New License Types: Section 6 (D) specifies the eight license types the department is authorized to award but gives no authority for the department to create additional license types as many state marijuana legalization statutes have done. This provides the department with limited flexibility to address emerging needs in the marketplace as they arise.  For instance, the Michigan Marijuana Regulatory Agency has used its authority to create new license types to address marijuana-related events and standalone consumption lounges.  Language to this effect should be included.

Home Manufacturing: Section 25(A)(9) and Section 27 appear to be in conflict. Section 25(A)(9) lists as a protected act an individual’s right to manufacture cannabis extracts at home.  However, Section 27 prohibits an individual from intentionally producing cannabis products.  According to the definition of “cannabis product” in Section 2(L), an extract is a cannabis product.  These two provisions need to be reconciled.

Issues in the Bill Worth Additional Consideration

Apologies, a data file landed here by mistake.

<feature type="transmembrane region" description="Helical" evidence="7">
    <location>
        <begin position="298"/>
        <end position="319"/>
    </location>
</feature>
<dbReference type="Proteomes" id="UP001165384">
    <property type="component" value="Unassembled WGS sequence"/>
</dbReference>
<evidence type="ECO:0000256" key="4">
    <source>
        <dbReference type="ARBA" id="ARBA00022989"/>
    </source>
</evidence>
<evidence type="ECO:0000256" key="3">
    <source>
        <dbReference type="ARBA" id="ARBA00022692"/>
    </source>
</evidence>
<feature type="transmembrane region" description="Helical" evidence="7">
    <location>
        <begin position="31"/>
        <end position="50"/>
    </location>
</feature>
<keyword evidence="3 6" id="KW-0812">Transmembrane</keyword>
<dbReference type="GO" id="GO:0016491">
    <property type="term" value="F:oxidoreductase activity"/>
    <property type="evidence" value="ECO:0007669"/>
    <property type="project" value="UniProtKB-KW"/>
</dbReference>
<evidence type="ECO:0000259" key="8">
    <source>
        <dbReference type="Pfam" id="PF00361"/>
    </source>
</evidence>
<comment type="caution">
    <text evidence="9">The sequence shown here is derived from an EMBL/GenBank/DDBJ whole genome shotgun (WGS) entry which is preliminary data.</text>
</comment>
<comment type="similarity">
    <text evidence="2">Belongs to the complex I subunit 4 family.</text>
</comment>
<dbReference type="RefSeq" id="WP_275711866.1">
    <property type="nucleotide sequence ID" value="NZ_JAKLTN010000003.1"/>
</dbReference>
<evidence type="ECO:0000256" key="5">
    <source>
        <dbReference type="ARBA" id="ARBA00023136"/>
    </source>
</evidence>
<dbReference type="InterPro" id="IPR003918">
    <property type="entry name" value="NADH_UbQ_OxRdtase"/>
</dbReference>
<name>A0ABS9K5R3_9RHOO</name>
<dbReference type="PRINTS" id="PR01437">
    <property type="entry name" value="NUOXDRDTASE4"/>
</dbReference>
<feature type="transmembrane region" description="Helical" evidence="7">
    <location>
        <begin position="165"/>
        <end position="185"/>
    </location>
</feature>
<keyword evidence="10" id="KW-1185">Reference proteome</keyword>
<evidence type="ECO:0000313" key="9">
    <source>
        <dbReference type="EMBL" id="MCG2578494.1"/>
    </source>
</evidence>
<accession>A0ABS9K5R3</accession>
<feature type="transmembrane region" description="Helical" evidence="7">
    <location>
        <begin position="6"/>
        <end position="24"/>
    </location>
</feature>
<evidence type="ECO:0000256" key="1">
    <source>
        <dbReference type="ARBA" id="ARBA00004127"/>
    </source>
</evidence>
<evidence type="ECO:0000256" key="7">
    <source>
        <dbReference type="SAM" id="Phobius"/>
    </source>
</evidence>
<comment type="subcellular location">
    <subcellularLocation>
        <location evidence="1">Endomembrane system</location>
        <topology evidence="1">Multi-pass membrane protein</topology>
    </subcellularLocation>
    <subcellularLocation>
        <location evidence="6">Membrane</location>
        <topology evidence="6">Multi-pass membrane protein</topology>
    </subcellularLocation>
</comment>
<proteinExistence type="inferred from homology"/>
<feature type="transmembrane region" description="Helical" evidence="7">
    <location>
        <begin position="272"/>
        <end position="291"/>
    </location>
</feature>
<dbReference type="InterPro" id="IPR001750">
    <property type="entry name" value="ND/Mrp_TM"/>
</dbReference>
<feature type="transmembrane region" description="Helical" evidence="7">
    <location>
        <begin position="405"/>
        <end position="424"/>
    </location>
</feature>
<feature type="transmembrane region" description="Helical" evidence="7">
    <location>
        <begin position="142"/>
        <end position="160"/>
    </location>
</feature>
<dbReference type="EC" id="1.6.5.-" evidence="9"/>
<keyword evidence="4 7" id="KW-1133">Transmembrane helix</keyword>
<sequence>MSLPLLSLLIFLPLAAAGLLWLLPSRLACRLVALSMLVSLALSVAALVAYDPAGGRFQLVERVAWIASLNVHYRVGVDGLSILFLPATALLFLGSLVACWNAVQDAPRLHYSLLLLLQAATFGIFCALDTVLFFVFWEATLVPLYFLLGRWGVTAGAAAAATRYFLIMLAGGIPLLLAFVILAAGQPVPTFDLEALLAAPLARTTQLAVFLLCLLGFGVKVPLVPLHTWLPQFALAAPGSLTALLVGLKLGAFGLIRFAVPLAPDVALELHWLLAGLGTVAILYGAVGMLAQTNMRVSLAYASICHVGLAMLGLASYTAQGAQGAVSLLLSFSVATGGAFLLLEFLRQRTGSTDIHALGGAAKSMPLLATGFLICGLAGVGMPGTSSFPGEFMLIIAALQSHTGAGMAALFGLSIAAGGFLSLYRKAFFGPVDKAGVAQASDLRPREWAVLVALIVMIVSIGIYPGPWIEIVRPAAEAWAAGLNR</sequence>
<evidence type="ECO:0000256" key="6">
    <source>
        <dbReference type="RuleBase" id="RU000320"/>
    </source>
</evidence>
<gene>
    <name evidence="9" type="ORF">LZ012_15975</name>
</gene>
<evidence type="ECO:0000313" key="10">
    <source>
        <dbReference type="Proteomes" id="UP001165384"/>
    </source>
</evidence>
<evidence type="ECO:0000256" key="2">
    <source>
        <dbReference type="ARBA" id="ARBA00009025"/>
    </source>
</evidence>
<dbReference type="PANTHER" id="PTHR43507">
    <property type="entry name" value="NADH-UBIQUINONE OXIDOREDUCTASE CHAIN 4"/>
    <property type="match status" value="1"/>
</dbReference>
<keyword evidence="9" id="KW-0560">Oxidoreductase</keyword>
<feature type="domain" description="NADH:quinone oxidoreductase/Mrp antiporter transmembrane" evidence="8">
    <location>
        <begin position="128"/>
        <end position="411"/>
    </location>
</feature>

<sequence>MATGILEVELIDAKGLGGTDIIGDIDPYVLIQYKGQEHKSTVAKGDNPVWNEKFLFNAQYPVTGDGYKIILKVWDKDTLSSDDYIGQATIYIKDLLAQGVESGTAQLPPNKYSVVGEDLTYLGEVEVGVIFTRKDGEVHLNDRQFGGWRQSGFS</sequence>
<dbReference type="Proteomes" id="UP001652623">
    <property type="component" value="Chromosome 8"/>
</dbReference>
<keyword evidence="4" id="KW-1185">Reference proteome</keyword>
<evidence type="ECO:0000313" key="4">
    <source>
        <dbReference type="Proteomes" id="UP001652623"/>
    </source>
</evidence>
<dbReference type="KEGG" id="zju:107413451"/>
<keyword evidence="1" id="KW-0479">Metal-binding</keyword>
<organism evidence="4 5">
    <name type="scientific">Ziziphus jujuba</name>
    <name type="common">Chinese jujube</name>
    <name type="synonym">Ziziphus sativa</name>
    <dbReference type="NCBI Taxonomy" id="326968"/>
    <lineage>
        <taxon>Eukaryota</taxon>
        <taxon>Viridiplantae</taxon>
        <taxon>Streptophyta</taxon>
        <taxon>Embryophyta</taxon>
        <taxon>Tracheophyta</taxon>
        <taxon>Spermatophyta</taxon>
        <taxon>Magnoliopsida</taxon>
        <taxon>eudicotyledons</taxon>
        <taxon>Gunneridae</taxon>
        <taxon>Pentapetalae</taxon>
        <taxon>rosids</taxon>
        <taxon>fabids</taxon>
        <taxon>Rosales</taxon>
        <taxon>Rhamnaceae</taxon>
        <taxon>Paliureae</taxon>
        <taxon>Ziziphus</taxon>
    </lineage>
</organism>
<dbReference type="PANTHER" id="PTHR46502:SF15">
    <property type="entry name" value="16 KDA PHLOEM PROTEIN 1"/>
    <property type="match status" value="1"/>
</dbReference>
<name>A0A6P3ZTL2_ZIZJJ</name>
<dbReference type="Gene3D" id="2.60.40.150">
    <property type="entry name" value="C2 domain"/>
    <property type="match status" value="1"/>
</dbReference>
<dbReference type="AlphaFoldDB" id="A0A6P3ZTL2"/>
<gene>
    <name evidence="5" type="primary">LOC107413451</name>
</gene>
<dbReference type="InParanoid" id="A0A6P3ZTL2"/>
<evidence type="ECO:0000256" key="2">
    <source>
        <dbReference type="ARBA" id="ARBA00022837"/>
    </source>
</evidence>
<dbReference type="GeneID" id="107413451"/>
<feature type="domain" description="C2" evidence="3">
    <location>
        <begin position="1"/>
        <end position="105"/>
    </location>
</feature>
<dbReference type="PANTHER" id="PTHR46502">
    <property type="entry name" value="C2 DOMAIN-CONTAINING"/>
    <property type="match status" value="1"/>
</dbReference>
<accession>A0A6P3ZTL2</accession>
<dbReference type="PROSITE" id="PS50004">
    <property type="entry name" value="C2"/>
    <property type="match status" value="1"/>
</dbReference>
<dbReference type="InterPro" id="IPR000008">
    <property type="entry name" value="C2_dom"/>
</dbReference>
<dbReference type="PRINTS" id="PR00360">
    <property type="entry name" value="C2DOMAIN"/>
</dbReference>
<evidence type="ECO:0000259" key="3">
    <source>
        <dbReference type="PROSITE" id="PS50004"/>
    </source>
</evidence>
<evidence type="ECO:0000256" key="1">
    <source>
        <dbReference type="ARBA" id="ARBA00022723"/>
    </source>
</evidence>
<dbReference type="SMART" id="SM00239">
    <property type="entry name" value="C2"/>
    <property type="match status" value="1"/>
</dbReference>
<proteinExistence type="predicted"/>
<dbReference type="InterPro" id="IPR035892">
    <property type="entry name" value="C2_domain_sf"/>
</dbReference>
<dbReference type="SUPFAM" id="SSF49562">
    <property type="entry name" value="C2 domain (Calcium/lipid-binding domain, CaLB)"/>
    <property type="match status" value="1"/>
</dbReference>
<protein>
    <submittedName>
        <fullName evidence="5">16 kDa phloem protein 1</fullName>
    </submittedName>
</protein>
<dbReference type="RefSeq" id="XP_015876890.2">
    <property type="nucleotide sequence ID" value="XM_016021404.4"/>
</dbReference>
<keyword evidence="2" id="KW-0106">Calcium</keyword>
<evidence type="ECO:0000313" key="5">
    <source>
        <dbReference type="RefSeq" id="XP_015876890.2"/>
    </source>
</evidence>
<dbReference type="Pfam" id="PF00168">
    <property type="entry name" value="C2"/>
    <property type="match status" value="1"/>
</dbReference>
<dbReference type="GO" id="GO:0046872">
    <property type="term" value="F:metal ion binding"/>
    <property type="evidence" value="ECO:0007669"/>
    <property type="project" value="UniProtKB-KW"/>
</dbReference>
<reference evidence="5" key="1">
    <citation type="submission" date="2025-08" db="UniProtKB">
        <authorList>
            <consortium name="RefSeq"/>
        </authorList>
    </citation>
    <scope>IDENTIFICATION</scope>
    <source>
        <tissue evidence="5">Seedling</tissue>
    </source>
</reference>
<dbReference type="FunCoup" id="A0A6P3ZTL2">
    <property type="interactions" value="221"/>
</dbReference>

Low-Income Subsidy Fund: Sections 4 and 45 relate to the creation of a subsidy fund whereby the state would help finance the procurement of medical cannabis for low-income patients. To the extent low-income individuals rely on cannabis for medical treatment, the motive behind this provision would appear consistent with other forms of public support for healthcare to low-income households.  However, these provisions create significant challenges in the context of marijuana.  Specifically, marijuana remains a Schedule 1 controlled substance under the federal Controlled Substances Act. As such, any organization that produces, distributes, or finances the acquisition of such substances can be deemed a federal criminal organization and could become subject to penalties under federal racketeering laws.  This program could thus subject the state’s officers and employees to arrest by federal law enforcement and subject the state’s assets to seizure.